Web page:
BY TUX TURKEL

Portland Press Herald

Two environmental groups are pressing state utility regulators and the University of Maine to release a controversial proposal for a demonstration offshore wind power project — a document the university has declined to make public.

In a letter sent Monday to the Public Utilities Commission, Environment Northeast and the Conservation Law Foundation said the public has a right to know if the project could cost less and have greater economic benefits than a previously approved offshore wind proposal from the Norwegian energy company Statoil. The groups urged the PUC to make the UMaine plan public now and to decide its merits by Dec. 31.

The project is being developed through a partnership between the university and several businesses, under the name Maine Aqua Ventus I, GP, LLC.

“The longer it takes the commission to reach its decision, the greater the risk of disrupting an important economic opportunity for Maine’s clean energy future and risking its business reputation,” wrote Beth Nagusky, Environment Northeast’s Maine director, and Sean Mahoney, vice president for the Conservation Law Foundation.

In a related action, Mahoney’s group filed a Freedom of Access Act request with UMaine and the PUC, in an effort to see the documents and gain a fuller understanding of how the proposal evolved.

The Portland Press Herald also has filed Freedom of Access Act requests for the documents.

The Maine attorney for Statoil, Patrick Scully, also has written a letter to the agency asking it to provide access to the Maine Aqua Ventus proposal. Scully did not submit his request under the Freedom of Access Act. However, he argued that, as the only developer with an approved contract for offshore wind with the PUC, Statoil should be able to see the proposal, subject to appropriate confidentiality rules.

Taken together, the steps seem designed to put pressure on the PUC and university partnership to release quickly at least some of the information on its offshore wind proposal.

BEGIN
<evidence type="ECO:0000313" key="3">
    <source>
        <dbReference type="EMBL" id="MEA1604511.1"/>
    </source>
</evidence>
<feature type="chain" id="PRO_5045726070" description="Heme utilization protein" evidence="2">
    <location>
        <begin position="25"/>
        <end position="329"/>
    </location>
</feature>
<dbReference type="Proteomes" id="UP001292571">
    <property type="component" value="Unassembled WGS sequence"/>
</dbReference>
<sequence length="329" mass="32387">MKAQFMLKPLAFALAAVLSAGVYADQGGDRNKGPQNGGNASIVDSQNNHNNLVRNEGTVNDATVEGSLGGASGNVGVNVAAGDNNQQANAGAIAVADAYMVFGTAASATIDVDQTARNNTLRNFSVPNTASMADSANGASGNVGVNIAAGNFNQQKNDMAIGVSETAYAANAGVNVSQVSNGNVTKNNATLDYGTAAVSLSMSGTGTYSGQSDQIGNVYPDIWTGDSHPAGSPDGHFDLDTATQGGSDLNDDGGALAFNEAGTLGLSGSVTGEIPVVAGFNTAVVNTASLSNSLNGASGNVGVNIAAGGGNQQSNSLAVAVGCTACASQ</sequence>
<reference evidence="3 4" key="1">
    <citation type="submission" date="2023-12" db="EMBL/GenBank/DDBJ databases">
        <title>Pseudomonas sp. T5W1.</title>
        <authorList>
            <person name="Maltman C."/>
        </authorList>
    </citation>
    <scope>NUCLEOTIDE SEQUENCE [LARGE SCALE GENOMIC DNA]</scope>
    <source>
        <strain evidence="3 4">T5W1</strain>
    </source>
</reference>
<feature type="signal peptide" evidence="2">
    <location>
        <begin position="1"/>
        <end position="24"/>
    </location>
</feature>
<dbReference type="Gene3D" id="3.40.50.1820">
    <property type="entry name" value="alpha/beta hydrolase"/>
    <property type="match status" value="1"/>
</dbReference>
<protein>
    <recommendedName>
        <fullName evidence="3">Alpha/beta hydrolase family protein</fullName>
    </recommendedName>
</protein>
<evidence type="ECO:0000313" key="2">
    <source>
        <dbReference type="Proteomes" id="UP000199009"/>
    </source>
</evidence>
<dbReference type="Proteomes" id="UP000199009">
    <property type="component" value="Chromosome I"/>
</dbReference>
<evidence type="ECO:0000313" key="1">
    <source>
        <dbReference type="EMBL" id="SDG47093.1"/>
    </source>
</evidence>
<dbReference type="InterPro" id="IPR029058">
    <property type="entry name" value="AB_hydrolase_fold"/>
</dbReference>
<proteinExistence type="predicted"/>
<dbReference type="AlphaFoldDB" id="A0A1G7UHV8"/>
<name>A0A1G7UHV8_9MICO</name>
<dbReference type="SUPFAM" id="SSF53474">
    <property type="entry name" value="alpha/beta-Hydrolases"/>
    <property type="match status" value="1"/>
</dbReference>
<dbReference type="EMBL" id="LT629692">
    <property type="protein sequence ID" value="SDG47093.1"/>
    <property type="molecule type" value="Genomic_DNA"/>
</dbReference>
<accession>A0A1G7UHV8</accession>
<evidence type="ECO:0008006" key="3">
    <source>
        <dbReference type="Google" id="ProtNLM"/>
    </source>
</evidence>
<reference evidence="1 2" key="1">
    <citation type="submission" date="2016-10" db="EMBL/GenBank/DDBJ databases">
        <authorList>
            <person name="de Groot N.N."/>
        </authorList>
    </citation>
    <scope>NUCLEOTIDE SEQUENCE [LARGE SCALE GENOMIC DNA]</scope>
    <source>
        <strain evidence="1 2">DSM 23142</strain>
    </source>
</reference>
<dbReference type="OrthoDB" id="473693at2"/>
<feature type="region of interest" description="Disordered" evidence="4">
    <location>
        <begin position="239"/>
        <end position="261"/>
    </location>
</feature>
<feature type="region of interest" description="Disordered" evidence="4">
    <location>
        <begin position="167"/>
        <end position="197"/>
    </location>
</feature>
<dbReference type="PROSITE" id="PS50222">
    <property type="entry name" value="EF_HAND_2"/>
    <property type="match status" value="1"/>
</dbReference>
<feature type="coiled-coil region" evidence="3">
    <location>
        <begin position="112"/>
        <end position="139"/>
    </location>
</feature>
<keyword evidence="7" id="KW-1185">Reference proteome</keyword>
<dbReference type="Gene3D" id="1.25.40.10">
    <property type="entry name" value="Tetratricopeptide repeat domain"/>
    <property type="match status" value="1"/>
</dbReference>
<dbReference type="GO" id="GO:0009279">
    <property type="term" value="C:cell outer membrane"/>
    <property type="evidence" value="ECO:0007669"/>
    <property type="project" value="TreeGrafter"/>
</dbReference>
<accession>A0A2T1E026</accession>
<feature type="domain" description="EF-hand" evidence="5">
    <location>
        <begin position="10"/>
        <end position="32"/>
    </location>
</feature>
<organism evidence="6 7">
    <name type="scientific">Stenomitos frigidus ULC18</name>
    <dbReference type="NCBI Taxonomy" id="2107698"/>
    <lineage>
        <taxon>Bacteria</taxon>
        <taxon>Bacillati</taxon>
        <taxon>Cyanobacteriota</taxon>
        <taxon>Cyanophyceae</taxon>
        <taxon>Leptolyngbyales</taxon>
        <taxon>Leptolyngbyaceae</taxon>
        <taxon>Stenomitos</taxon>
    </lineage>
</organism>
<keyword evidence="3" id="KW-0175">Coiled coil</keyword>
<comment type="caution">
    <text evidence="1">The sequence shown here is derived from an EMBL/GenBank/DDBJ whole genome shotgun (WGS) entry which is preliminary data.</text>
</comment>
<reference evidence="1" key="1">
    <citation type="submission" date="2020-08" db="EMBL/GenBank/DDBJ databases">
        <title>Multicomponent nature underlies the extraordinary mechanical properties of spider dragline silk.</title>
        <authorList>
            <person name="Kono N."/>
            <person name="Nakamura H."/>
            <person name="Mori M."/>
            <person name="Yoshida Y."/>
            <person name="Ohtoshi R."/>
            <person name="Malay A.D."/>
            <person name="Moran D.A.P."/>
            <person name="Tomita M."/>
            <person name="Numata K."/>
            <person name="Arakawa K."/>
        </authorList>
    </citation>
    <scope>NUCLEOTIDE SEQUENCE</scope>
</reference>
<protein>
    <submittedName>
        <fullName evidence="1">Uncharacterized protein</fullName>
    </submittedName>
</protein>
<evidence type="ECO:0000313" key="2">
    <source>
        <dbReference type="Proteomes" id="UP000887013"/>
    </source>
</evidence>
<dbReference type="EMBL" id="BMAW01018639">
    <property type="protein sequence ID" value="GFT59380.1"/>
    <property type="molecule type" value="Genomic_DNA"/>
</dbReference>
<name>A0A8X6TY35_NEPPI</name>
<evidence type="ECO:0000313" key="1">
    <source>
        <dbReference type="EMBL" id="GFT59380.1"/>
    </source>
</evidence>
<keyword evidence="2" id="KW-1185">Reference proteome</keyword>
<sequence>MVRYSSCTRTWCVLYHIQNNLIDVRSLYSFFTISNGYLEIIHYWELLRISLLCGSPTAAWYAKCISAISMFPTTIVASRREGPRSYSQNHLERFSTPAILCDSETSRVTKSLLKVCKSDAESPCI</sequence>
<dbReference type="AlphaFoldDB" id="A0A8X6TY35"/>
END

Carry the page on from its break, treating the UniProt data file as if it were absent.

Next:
Harry Lanphear, a spokesman for the PUC, said the agency had put the letters on its website and would seek comments from formal parties to the case before deciding how to respond.

The UMaine partnership’s lawyer, Tony Buxton, said the proposal was filed as a confidential document in keeping with the practices of all other PUC bidders, including Statoil, and would be made public if and when a power contract is awarded by the PUC.

Buxton pointed out that the university project is in competition for federal energy funds with six national deep-water wind proposals, including Statoil’s project, and releasing data now would give the others an unfair advantage.

“That is not in the interest of (Maine Aqua Ventus), the state of Maine or the state and federal effort to successfully develop offshore wind in the Gulf of Maine,” Buxton said.

On Sept. 1, the Maine Aqua Ventus business partnership submitted a highly anticipated proposal for a demonstration offshore wind power project to the PUC. Among other things, the proposal estimates what consumers can expect to pay for wind energy generated off the Maine coast — at least in its developmental stages.

But UMaine made the unusual move of keeping the entire 100-page document from public view. That makes it impossible to get a sense of the overall economic potential of a venture meant to advance Maine’s standing as a center of research and construction in deep water ocean energy.

The lack of transparency was criticized immediately by the Maine Renewable Energy Association and business interests that had been supporting the Statoil project, known as Hywind Maine.

UMaine’s proposal, like the previous bid from Statoil, probably will offer power at costs considerably above what consumers pay now for electricity generated from burning natural gas.

But the lack of information means there is no way to compare UMaine’s plan with Statoil’s, which involves a $120 million floating wind turbine project off Boothbay Harbor.

The 12-megawatt Hywind Maine wind park would generate enough energy annually to power roughly 8,000 homes, through a power purchase agreement for 27 cents per kilowatt-hour. That’s well above market rates, but the terms also called for Statoil to provide certain economic benefits tied to job creation and in-state investment.

Those terms didn’t satisfy Gov. Paul LePage, a vocal opponent of wind power. He argued that the rate was too high and the economic benefits were too low. In exchange for allowing a sweeping energy bill to become law this summer, LePage engineered a political maneuver in the waning days of the legislative session. The result was that lawmakers voted to order the PUC to reopen the bid process for offshore wind proposals.

The legislative action also prompted Statoil to announce in early July that it was putting Hywind Maine on hold, citing the uncertainty created by the new bidding process. The company said it would re-evaluate the project this fall.

Statoil launched the world’s first full-scale floating turbine in 2009 in the North Sea. It was looking to Maine to expand and refine the technology.

Reopening the bid process created a two-month window for UMaine to submit a bid for a project it’s developing, called VolturnUS.